Complex Regulations Drive the Need for Data Compliance
Establishing a data privacy and protection management program ensures protection of company assets, shareholder data/value, brand/reputation, all while minimizing data risk and enabling innovative use of business data.
Data privacy and protection compliance regulations cover all facets of industry and markets worldwide. The following acronyms refer to such regulations and provide an insight on the inherent complexity organizations are faced with: HIPAA, PCI/DSS, GLBA, FCRA, FACTA, FERPA, COPPA, ECPA, DPPA, EEA, CCPA/CPRA, CPA, CDPA, GDPR, PIPEDA, LGDP and more.
On top of these, adherence to “best practices” is often mandated, making those a no-opt out solution. Examples include NIST 800-53, NERC-CIP, ISO/IEC 27001, ISACA and CMMC. It is no surprise that under such a heavy set of regulations, organizations need to have a proper data compliance program in place.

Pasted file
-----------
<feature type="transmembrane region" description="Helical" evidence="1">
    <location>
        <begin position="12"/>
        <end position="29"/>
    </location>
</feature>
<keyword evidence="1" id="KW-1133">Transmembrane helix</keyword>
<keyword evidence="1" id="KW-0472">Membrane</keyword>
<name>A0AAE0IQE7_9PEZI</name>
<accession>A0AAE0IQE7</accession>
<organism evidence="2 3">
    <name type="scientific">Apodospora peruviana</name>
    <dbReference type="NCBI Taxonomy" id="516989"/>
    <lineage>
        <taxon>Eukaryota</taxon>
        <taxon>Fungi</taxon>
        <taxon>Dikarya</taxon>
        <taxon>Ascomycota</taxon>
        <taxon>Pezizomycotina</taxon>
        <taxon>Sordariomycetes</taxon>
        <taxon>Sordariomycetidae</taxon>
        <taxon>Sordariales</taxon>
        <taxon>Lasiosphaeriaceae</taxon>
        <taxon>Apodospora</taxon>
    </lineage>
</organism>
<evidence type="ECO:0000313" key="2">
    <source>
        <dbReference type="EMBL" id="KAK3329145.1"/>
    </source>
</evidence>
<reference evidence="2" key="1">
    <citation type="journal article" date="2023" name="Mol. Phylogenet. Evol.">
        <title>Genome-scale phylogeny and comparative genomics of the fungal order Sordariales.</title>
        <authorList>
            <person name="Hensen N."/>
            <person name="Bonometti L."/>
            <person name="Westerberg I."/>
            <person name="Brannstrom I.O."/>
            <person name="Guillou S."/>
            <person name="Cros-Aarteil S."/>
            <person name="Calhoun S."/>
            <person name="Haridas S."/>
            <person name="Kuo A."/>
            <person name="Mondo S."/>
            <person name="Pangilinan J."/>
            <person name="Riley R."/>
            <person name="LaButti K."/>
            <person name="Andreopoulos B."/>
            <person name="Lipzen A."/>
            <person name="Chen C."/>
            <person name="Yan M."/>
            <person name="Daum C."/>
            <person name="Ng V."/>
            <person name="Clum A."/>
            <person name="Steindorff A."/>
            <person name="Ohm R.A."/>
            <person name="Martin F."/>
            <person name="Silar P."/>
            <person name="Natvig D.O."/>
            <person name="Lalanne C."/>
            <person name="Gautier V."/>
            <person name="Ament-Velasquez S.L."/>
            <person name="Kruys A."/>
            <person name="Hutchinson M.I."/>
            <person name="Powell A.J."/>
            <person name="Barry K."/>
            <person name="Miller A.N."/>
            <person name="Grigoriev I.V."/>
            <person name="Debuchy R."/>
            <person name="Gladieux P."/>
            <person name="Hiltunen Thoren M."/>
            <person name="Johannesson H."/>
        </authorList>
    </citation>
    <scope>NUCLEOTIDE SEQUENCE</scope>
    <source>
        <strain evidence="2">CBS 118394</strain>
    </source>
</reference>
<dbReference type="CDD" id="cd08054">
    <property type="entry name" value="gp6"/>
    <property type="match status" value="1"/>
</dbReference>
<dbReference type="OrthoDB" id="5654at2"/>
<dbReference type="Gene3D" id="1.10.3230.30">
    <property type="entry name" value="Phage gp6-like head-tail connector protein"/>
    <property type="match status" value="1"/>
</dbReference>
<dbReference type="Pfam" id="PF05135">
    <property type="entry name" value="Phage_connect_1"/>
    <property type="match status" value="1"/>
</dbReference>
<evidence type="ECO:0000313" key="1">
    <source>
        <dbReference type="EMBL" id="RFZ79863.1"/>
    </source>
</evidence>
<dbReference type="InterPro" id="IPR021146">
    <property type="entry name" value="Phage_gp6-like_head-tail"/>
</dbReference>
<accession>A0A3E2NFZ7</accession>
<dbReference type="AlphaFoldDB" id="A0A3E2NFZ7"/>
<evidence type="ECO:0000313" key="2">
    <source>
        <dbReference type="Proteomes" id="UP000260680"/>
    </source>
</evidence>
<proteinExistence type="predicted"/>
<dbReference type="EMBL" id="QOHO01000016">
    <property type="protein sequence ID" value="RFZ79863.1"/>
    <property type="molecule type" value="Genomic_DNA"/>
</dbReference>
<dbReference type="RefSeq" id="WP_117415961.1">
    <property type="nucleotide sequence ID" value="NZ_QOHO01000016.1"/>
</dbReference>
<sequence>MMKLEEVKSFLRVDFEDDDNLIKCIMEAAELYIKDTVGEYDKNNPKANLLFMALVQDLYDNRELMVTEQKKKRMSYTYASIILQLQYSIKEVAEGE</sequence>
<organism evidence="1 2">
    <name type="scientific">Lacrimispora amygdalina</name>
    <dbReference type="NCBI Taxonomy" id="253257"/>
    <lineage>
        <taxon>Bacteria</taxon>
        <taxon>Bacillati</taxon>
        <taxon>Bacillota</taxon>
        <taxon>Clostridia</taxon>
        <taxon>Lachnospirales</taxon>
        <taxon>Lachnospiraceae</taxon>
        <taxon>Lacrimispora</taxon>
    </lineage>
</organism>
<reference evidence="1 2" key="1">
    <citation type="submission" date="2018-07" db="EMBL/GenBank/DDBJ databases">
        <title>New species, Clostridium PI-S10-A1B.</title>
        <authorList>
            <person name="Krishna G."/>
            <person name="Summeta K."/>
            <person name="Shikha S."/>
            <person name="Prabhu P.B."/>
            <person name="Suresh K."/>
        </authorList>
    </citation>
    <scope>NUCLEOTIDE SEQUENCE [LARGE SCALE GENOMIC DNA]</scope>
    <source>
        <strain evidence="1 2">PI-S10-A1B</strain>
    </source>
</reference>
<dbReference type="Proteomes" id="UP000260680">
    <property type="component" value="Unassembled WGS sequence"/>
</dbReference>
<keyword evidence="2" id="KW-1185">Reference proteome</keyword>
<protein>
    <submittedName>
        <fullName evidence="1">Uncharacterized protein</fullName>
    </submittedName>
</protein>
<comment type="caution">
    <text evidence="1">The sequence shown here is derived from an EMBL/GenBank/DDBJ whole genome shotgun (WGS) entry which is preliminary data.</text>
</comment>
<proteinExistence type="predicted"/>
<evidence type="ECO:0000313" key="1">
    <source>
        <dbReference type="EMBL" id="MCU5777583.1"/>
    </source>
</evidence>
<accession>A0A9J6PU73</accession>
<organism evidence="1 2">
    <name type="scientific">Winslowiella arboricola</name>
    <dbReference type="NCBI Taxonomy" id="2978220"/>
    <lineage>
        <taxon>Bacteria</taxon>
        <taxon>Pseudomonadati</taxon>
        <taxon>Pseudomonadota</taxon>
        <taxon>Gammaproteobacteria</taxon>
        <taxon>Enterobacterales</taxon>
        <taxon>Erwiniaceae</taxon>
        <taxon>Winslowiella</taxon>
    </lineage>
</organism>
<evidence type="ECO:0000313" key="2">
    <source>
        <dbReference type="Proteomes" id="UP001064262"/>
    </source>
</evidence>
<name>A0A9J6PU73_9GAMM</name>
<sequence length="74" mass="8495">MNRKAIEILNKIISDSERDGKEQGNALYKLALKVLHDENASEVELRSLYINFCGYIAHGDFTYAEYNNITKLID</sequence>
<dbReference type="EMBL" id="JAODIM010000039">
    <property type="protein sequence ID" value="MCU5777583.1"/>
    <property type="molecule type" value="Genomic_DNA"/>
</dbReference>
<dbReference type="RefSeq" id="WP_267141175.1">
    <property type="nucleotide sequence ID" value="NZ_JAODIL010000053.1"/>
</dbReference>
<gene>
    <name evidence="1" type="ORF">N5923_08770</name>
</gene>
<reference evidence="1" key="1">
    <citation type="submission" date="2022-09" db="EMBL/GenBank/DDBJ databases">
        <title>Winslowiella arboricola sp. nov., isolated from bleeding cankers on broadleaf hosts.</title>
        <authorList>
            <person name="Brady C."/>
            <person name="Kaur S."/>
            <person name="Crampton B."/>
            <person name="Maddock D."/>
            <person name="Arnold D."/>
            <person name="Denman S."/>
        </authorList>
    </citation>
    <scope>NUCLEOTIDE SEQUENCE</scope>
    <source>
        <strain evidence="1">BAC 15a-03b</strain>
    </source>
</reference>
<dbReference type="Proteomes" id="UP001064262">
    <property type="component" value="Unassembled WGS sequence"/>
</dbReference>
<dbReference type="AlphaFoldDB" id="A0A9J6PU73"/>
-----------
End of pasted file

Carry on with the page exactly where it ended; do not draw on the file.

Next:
Developing a Data Compliance Program
Developing a data compliance program encompasses many facets and resources, with an ultimate goal to establish and enable a culture of data protection and compliance within the organization from the top-down.
There are several stages to develop a data compliance program:
- Evaluate & Implement
- Monitor and Enforce
Some of these steps can happen in parallel, this is particularly true for steps 1-2 and 3, where the compliance side of the organization can focus on the discovery & classification requirements, while the technical stakeholders can initiate product evaluations that will help fulfill compliance requirements.
This stage is undoubtedly the lengthiest. To begin this journey, clear roles & accountabilities need to be established and should include a Data Privacy & Protection Manager (or Director / Officer), as well as several associates responsible for various areas of competency: Compliance Associate, Controls Associate, Data Subject Associate, Technical Associate, etc.